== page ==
October 31, 2006


Originally uploaded by G r e n.

A pair of pears.

Makes me hungry.

Brings me balance.

Is all good.

October 30, 2006

Another German Road Machine

Here's the new Passat that calls out for some good driving.

Zen Surfing

your kung fu is strong
Originally uploaded by astrocruzan.

Becoming one with the wave .......


This October has been quite a month. Riding in snow storms is already the norm -- a cold norm at that. Now the winds seem to set daily records. I'm quite impressed.

Today I learned that Mount Washington received 40 inches of snow already this month. The only higher October on record was last October when New England's highest peak received 78.9 inches of the white stuff.

This past weekend saw winds peak at 144 mph up there. To put that in perspective, winds of 144 mph are the equivalent of a Category 4 Hurricane. Nasty for sure.

So Winter is moving in hard. Still, a Zen Rider's thoughts never stray from the next adventure.

There are snowy roads to ride in the VW 4-Motion. There are ski slopes to surf and tropical corals to snorkle. There are dreams to dream and great books to read. There are clients to help and friends to support. There are kids to nurture and loves to love.

Like the wind and snow I'll try to do great things this coming Season. I accept the challenge. We should all accept the challenge: "Bring It On."

Or as a friend once taught me about riding in difficult situations, just grin and say "Teeth to the Wind."

Clymena Butterfly

88 Diaethria Clymena Butterfly
Originally uploaded by chuchogm.

Speaking of nature's beauty...................

October 29, 2006

Wind Zen

Playing with The Wind in the Evening
Originally uploaded by fiou.

It's really windy today. But rather than curse it, I thought I'd think of all the fun things wind can bring us.

This fellow has it right: kite flying in the evening. Yes.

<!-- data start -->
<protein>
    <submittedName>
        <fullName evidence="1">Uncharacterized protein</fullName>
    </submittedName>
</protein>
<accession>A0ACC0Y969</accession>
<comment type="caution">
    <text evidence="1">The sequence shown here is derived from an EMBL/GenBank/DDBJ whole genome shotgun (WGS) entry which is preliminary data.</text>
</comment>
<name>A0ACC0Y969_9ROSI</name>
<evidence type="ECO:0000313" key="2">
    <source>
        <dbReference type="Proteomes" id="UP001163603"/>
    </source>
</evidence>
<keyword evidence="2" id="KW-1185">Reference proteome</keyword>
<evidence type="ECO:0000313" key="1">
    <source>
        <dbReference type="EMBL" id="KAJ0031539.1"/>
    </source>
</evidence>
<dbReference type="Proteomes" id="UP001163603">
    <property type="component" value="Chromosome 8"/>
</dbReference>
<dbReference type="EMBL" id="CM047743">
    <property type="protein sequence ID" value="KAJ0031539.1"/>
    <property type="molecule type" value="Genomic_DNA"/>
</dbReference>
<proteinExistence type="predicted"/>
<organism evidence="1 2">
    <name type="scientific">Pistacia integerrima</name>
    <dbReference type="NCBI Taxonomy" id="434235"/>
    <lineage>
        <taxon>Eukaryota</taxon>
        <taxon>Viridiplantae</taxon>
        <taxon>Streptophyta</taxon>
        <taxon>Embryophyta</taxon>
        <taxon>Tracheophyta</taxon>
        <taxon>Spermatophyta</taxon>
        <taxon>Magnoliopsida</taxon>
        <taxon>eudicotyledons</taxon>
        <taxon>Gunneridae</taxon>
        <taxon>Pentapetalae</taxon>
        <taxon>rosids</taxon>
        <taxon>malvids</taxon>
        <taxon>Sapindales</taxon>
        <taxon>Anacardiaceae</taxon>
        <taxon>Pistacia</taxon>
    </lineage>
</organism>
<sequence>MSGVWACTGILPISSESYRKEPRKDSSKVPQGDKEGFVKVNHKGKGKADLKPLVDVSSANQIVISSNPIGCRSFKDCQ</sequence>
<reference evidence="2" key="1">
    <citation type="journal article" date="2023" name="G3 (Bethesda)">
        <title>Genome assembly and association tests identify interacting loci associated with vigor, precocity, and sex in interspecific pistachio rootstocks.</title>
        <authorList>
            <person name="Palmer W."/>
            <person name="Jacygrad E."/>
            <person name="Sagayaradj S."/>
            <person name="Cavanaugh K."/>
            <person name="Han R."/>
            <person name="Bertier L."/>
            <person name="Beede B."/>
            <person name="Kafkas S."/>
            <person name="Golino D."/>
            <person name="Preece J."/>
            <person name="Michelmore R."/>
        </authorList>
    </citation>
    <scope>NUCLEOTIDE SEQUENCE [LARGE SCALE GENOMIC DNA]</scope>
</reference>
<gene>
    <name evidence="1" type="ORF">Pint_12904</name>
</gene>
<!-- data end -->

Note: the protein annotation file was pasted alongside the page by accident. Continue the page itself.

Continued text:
October 28, 2006

Eastern Tiger Swallowtail

Eastern Tiger Swallowtail
Originally uploaded by jimfrazier.

Just as people have a favorite hotel, restaurant or wine, Butterflies apparently have their own plant preferences. Very neat.


Nature is arranged by a brilliant yet simple strategy: everything must work together for the good of the whole. When we look at an Alder tree, for example, we see its beauty and form. But do we look and note that the Alder is often home to Tiger Swallowtail Butterflies?

Frankly, I never even knew until recently that Butterflies enjoyed different host trees. This evening I read a bit and learned some marvelous tidbits about the symbiotic relationship between trees, plants, stones and Butterflies. I'll share a few, as I know that Zen Riders love nature.

The White Admiral prefers Linden trees. Tiger Swallowtails enjoy not only Alders but Maples as well. The Silver Spotted Skipper (I've yet to be introduced to one of these lovelies) likes to live in the Mimosa tree. [And I always thought that a Mimosa was a Brunch beverage.]

The Mourning Cloak crows for Poplars; and the Spring Azure adores Dogwood.

Butterflies also choose their habitat in reference to plants. Monarchs moan for Milkweed; the American Copper coughs it up for Sheep Laurel. Most weirdly, the Red Admiral admires Nettles. [Ouch.]